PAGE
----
Working out of Harmans’ Aylesbury office Jim and his consultants will be working alongside Partners Matthew Harman, Mary Collins, John Moss and Steve Jones and will add weight to Harmans’ growing client base.

Only last month Harmans welcomed Mark Brown to the Harmans teams who brings 17 years of costing experience to their Chelmsford office.  The latest acquisition of Lauben shows their continued intent to strengthen the company and add even more expertise across their costing team.
Matthew Harman continued with his speaker bookings on 2 April in London at the Westminster Legal Policy Forum keynote seminar on civil justice and the Jackson reforms.

Matthew, a former chairman of the Association of Costs Lawyers, said the Mitchell approach of “treating human error as a capital offence” had created a “culture of fear” among the practitioners who instructed him.

It was problematic because “for litigation to proceed successfully, there has to be an element of common sense pragmatism, a little bit of give and take between competing lawyers”.

He asked: “One of the recurring themes in the Jackson report is proportionality. Where is the proportionality in the sanctions which have been applied in the myriad of cases since Mitchell?”  Interesting stuff, next up is our own costs seminar at the Law Society on 11 April - more below...

Legal Costs Update by Partner Gary Knight

The ripples caused by the Mitchell decision continue to spread out across the 2014 legal landscape. The following are just some of the highlights from a busy February and March.

M A Lloyd & Sons Ltd (T/A KPM Marine) –v- PPC International Ltd (T/A Professional Powercraft)  (2014) – QBD – Turner J -20/01/14 [2014] EWHC 41 (QB)
In this matter the defendant applied for an extension of time for the provision of a witness statement.
In the proceedings an order had been made for the claimant to provide a statement together with a skeleton argument by 25 October 2013 on matters of law in support of the submission that the defendant was “legally extinct” with no entitlement to litigate with the defendant to provide a statement in reply by December 2013. Absent the claimant’s statement or skeleton the defendant issued its application but thereafter agreed to the claimant’s proposed revised timetable. The claimant did not attend the defendant’s application hearing but produced a draft statement setting out difficulties encountered obtaining documents.

At the hearing Turner J found that it was (i) abundantly clear that the claimant should have advised the court of its alleged inability to provide evidence before the order had been made,(ii) in the event that the claimant became aware that it was in difficulty after the order had been made the claimant ought to have applied for an extension of time before the deadline for compliance had passed, (iii) the claimant ought to have applied promptly for specific disclosure rather than simply providing a “wish list” of documents in the body of a statement.

The judge stated that as the matter stood the claimant was precluded from calling at trial any intended witness in respect of the issues that had been identified in the order unless the claimant could persuade the court to grant relief from sanction. The judge referring to Mitchell was entirely satisfied that there was no prospects of relief being granted further referencing the robust approach to late service of statements in Durran  and in Karbhari.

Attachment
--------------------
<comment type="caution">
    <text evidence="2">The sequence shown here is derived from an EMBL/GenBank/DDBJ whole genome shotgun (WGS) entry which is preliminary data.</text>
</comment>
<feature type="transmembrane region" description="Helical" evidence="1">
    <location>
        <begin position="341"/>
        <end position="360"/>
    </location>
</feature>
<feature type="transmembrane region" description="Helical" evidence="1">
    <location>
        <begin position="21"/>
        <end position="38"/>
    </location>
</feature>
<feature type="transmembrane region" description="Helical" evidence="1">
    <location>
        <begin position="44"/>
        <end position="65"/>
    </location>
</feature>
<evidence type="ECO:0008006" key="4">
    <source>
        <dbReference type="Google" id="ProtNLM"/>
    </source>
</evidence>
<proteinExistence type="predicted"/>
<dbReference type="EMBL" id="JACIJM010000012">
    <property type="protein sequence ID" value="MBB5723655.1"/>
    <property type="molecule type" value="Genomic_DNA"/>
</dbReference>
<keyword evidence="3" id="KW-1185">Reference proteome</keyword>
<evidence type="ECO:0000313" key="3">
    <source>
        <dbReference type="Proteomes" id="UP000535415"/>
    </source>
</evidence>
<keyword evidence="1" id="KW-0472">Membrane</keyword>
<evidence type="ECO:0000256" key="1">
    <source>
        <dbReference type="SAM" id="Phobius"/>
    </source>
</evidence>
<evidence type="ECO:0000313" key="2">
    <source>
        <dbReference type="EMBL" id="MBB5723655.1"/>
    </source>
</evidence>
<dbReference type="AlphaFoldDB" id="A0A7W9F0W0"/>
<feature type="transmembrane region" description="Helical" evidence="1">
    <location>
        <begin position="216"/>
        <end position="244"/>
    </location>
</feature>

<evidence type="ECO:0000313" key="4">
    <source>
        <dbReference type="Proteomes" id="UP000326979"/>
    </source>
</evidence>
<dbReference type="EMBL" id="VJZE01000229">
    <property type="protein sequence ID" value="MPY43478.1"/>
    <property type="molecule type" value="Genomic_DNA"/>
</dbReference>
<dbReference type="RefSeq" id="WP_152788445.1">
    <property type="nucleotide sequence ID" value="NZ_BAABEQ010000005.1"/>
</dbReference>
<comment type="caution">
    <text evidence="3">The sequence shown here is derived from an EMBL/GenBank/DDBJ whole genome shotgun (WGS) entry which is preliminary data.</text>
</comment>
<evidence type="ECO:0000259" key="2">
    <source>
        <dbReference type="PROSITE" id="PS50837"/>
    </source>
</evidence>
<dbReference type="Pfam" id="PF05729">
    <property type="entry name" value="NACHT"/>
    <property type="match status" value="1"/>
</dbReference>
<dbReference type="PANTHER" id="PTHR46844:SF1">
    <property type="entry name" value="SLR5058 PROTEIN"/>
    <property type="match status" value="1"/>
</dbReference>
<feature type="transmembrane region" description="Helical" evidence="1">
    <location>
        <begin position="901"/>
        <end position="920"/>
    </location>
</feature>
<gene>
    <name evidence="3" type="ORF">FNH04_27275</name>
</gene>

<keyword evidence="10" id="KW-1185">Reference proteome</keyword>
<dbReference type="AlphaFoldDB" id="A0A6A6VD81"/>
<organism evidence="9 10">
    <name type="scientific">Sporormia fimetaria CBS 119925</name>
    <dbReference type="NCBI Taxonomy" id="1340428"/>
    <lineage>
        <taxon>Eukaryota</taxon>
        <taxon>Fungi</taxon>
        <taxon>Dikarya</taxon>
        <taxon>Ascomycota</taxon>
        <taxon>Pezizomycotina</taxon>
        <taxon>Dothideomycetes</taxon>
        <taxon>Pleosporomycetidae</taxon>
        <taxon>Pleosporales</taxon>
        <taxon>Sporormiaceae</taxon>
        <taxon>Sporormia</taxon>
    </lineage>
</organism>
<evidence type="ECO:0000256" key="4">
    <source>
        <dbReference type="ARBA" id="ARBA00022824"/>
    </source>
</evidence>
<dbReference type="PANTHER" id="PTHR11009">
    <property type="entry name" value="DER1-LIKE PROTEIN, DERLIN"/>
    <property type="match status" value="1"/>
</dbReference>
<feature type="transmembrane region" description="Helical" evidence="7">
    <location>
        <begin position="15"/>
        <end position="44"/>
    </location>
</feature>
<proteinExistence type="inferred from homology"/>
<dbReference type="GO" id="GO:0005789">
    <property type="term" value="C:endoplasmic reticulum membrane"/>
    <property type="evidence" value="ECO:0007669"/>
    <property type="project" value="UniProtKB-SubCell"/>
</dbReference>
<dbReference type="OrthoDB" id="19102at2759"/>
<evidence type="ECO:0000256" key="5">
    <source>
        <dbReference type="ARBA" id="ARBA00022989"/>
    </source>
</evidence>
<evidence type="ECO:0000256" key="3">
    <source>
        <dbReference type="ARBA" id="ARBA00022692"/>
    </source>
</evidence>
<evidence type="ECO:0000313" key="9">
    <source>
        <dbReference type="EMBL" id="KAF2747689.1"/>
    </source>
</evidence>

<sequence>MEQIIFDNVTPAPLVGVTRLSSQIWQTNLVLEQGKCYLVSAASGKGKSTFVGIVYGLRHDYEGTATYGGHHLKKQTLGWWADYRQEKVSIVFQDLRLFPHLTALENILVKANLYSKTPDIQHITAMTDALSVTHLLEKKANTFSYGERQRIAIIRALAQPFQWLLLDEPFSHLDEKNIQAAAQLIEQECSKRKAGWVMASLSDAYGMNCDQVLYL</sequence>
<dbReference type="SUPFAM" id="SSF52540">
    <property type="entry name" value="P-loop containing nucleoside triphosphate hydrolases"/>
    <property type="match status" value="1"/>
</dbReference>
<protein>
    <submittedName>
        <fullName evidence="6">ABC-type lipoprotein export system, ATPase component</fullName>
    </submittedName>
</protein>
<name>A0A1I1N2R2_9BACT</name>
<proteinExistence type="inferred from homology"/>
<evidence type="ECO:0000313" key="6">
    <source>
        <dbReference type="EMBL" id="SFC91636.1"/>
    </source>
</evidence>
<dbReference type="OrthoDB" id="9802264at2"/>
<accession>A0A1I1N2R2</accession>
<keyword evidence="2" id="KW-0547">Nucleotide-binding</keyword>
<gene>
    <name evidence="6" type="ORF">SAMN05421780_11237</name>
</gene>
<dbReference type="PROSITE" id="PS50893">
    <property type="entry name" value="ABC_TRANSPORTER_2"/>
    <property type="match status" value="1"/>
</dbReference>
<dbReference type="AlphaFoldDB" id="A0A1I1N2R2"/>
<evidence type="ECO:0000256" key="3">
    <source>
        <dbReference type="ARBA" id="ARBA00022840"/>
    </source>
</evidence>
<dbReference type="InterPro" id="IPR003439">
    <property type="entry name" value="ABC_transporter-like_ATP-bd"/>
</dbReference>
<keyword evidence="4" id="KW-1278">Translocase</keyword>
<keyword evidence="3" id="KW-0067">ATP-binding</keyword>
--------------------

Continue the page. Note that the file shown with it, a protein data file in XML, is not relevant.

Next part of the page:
The fact that the defendant had agreed to the claimant’s proposed revised timetable did not assist the claimant, the defendant’s response to the claimant’s default being described by the judge as “unduly timid” and the court declined to endorse the revised time table stating the proper approach was to make an order debarring the claimant from raising any issue at trial relating either to the existence of the Defendant or its entitlement to litigate in the UK. The claimant’s decision not to attend had, in the view of the judge, resulted in a disproportionate amount of court time being taken up, the judge cautioned that a party could not simply assume it could absent itself confident in the assumption that r23.11 afforded a comfortable fallback position if the court’s order was not to its liking.

Click here for Gary's full update and further significant cases.

Our costs seminars are always popular and word certainly seems to have got out as our latest seminar due to take place on Friday 11 April 2014 at The Law Society in London was fully booked in record time!

Partners Matthew Harman and Steve Jones will be focusing on developments 12 months post Jackson as well as Relief from Sanctions.  A waiting list is now in operation, please email vikki.knight@harmanscosts if you would like to be added to it.

We will be circulating notes after the event for those who missed out, keep an eye on the website and of course the next edition of Costs Brief.



Follow us on Twitter @HarmansCosts for the latest industry comment.  We also hold regular Q&A sessions when you can tweet or DM our legal costs experts a question - look out for details of our next one coming soon.
Our intrepid team are now in training for this year's London Legal Walk (or in Gary's case jog) which takes place on Monday 19 May. It's the 10th anniversary of this great event and it's for a very worthwhile cause. We'd be delighted if you could sponsor us.  You can click the banner below for more information on the event, why not enter a team too and join us...
We hope you enjoyed this month's Costs Brief,
please feel free to circulate it to your colleagues.
Look out for our next edition coming soon with news of
an exciting digital development for Harmans...
Forward to Friend
Read Later
Copyright © 2014 Harmans Costs, All rights reserved.
unsubscribe from this list    update subscription preferences 

Email Marketing Powered by Mailchimp